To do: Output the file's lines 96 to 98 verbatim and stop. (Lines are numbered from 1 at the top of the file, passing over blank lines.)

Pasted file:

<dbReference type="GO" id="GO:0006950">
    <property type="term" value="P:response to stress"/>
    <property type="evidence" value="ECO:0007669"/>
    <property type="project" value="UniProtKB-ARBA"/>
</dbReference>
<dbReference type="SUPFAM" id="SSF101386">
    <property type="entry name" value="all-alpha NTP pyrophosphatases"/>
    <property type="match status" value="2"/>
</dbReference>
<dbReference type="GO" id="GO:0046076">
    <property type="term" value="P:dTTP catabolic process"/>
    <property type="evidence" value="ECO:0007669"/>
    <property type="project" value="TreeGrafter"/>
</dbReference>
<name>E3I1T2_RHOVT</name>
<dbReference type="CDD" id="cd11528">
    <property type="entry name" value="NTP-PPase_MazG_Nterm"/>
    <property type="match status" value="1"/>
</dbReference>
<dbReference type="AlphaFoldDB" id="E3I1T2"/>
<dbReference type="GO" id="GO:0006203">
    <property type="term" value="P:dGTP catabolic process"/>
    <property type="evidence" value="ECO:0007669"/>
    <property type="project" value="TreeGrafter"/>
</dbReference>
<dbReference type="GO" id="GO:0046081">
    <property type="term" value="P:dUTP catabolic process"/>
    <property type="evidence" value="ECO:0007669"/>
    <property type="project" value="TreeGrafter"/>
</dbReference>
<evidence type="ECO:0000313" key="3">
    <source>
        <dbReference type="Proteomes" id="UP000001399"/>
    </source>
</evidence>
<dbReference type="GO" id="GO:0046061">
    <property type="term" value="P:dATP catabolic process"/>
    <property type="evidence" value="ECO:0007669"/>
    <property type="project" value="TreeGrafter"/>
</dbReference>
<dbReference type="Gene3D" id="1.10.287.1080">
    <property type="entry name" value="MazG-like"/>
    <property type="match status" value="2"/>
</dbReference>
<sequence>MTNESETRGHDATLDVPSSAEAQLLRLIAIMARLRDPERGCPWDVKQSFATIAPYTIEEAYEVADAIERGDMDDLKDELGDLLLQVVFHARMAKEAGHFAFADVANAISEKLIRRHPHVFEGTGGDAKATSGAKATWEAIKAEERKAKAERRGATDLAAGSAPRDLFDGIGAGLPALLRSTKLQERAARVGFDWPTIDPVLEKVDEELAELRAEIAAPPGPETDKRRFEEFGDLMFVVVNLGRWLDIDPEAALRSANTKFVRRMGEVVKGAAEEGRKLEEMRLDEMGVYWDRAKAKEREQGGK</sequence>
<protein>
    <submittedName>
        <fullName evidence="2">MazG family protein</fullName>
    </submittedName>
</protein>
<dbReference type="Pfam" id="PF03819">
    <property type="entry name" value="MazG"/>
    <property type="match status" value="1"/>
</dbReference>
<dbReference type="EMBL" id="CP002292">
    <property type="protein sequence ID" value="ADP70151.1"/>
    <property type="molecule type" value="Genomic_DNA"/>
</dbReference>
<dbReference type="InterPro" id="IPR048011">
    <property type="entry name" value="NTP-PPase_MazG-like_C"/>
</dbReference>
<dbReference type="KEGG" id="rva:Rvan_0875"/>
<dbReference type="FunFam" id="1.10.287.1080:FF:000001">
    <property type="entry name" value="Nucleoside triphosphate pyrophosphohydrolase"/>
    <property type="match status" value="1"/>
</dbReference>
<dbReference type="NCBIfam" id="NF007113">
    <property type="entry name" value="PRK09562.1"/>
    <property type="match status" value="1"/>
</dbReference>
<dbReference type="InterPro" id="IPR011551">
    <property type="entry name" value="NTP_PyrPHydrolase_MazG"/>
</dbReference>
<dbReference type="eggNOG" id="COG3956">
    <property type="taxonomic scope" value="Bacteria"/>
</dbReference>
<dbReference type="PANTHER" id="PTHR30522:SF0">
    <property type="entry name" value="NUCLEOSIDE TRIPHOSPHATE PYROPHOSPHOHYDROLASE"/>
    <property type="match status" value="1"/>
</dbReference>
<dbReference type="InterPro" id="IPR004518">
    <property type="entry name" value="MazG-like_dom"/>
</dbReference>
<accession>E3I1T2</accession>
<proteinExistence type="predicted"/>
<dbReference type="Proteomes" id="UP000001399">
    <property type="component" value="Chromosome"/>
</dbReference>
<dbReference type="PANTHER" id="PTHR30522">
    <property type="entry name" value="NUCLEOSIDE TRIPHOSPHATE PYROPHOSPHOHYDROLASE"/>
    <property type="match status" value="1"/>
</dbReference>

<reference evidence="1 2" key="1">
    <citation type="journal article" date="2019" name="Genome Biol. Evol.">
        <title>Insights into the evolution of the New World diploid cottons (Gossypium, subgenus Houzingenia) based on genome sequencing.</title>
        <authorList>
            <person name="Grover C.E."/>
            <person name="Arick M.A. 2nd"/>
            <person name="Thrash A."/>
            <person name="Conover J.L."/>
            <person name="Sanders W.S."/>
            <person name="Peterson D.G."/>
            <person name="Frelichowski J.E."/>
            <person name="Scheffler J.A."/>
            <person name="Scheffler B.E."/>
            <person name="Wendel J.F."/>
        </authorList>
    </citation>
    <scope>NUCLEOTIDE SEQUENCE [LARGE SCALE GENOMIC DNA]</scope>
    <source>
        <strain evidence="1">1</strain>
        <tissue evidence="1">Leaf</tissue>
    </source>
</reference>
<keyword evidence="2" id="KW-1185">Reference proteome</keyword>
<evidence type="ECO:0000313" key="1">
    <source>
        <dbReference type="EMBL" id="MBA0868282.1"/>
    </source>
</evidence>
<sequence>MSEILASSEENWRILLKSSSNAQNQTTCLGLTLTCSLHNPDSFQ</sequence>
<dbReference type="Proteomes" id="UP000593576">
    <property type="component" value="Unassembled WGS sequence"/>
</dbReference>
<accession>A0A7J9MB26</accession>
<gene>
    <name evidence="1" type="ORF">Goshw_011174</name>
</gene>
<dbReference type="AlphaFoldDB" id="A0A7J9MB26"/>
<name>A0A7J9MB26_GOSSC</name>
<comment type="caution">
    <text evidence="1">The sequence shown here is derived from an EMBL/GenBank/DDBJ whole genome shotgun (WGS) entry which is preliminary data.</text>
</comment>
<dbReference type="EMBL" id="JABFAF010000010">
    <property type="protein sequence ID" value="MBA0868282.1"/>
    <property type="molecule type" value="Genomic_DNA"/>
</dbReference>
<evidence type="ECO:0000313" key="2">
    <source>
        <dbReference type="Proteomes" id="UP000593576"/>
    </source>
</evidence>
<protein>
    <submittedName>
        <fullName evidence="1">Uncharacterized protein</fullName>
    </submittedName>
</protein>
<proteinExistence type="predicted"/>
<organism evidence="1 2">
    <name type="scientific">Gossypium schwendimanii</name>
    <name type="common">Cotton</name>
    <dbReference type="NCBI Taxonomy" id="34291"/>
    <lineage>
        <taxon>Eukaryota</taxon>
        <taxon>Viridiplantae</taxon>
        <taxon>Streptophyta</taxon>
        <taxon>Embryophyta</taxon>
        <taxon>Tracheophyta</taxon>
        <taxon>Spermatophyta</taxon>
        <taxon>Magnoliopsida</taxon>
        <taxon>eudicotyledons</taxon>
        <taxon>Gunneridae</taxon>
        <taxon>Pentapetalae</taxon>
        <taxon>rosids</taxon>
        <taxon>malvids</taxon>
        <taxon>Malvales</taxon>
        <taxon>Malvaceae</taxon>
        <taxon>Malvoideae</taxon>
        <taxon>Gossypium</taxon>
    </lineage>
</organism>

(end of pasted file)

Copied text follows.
        <authorList>
            <person name="Grover C.E."/>
            <person name="Arick M.A. 2nd"/>